The Right Stuff: Chuck Yeager Wows Students in Reno with tales of Flying Jets and Breaking the Sound Barrier
General Chuck Yeager recently shared his incredible story of blasting through the sound barrier with students, teachers and guests at Sage Ridge School in Reno. The parents of Matthew Johnston, a senior at the school, invited Yeager to visit and talk about his adventures flying jets.
Yeager surprised the audience when he told them that only four people worked on the Bell X-1, the jet that would propel him through the sound barrier and into the history books. "Nothing was ever done on the X-1 that I didn't do," he told students. He laughed and said that today it takes hundreds of people to design a military jet. And millions of dollars. Yeager says the military spent 68 thousand dollars for every P-51 Mustang fighter plane built during WWII. Today fighter jets cost upwards of 150 million dollars each.
Yeager enlisted in the Army Air Corps after he graduated from high school. He didn't start out as a pilot, and says he got terribly sick during his first flight in the back seat of a military plane. Eventually he was hooked and began flight school in 1942. In 1947 the military was trying to find a way to fly beyond Mach 1, faster than the speed of sound. Yeager was a relatively young pilot who had flown combat missions in WWII. "Why was I picked to fly the X-1? Because I knew that jet better than anyone else," he said. He told the students that other pilots may have been more experienced fliers, but he knew the systems on the airplane, and taught himself what to do if something went wrong.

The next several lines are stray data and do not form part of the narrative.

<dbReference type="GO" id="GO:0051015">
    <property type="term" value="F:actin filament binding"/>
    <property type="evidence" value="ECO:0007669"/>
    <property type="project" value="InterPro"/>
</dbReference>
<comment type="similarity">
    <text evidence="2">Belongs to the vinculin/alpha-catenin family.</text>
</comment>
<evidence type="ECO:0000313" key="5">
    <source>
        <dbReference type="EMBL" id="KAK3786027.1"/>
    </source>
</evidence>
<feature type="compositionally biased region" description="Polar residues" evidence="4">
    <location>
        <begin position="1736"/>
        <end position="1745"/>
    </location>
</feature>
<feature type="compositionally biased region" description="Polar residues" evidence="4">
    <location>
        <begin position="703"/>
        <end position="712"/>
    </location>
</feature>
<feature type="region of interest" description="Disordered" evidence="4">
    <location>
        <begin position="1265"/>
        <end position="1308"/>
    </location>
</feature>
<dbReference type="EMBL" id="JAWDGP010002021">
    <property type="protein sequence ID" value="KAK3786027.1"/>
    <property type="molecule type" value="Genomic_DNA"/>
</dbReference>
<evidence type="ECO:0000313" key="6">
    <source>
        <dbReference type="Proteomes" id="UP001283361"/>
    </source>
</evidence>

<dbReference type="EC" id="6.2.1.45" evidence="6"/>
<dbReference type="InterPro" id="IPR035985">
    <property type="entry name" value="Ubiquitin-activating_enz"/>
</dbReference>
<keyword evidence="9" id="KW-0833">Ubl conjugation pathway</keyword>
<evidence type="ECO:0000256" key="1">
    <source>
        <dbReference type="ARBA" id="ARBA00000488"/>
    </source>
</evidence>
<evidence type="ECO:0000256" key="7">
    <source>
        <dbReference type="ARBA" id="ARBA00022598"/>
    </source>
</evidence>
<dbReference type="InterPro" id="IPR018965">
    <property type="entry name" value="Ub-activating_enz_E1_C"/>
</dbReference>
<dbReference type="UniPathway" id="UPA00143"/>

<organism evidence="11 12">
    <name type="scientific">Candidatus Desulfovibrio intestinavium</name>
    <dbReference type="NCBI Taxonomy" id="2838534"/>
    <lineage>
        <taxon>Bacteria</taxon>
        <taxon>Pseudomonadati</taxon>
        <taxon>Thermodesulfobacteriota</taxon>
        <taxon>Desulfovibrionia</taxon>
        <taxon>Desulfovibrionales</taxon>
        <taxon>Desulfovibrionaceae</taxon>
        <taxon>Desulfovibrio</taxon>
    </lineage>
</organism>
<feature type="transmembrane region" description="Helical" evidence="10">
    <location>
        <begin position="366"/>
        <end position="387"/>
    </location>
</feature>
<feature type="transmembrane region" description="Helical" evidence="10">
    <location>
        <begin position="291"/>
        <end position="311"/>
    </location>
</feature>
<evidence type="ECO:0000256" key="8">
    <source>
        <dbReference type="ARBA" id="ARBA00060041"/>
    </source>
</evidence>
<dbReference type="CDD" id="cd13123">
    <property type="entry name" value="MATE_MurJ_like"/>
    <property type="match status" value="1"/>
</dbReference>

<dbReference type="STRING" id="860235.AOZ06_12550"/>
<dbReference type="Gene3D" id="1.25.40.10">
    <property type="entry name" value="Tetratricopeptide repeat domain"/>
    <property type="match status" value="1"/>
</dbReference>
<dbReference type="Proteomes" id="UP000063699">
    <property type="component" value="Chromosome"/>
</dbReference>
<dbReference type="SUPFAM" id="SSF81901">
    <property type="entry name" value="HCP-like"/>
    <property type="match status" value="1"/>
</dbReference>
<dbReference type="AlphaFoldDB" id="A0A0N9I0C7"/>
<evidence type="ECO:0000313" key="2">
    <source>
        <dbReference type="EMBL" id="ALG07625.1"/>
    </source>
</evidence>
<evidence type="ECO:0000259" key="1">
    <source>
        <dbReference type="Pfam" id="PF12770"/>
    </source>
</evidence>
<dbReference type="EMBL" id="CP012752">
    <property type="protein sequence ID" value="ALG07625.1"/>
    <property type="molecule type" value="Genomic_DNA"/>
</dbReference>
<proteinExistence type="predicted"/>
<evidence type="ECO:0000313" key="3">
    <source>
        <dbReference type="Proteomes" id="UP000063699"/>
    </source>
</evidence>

One of the teachers asked Yeager if he had any advice for the kids. "Nobody ever gave me any advice," he said. But he did encourage the students to work hard and pay attention to detail. He says he always looked for trouble spots that might "bust his butt" in an airplane. He believes thinking ahead and paying attention kept him alive during combat, and later as a test pilot.
When asked if he ever thought about quitting, he said, "One thing you have to realize is why military guys like myself do things; it's Duty. That was my job." Another asked if, as a kid, he ever thought he'd accomplish such amazing feats. Yeager chuckled, "We have a saying in the military, if they tell you to do something and you don't do it, they shoot you." That drew a big laugh from the audience.
Yeager retired in 1975, but in 1997 he hopped in a jet and broke the sound barrier again– this time in front of thousands of people– to commemorate the 50th anniversary of his successful flight in the Bell X-1. He still consults and flies at Edwards Air Force Base in California. He didn't set out to become famous, and says he was just doing what was necessary to further the country's mission.
The students were thrilled to share a room with the man who helped pave the way for future space exploration. "I'm very glad I heard him. I never thought I'd get so much knowledge about flying a plane," said seventh grader George Shappell. "He had to be very focused and not many people could pull that off," he added.
The students gave Yeager a standing ovation when he took the stage and after he was finished speaking. Proving that even today's teens recognize and respect someone who works hard and has the right stuff.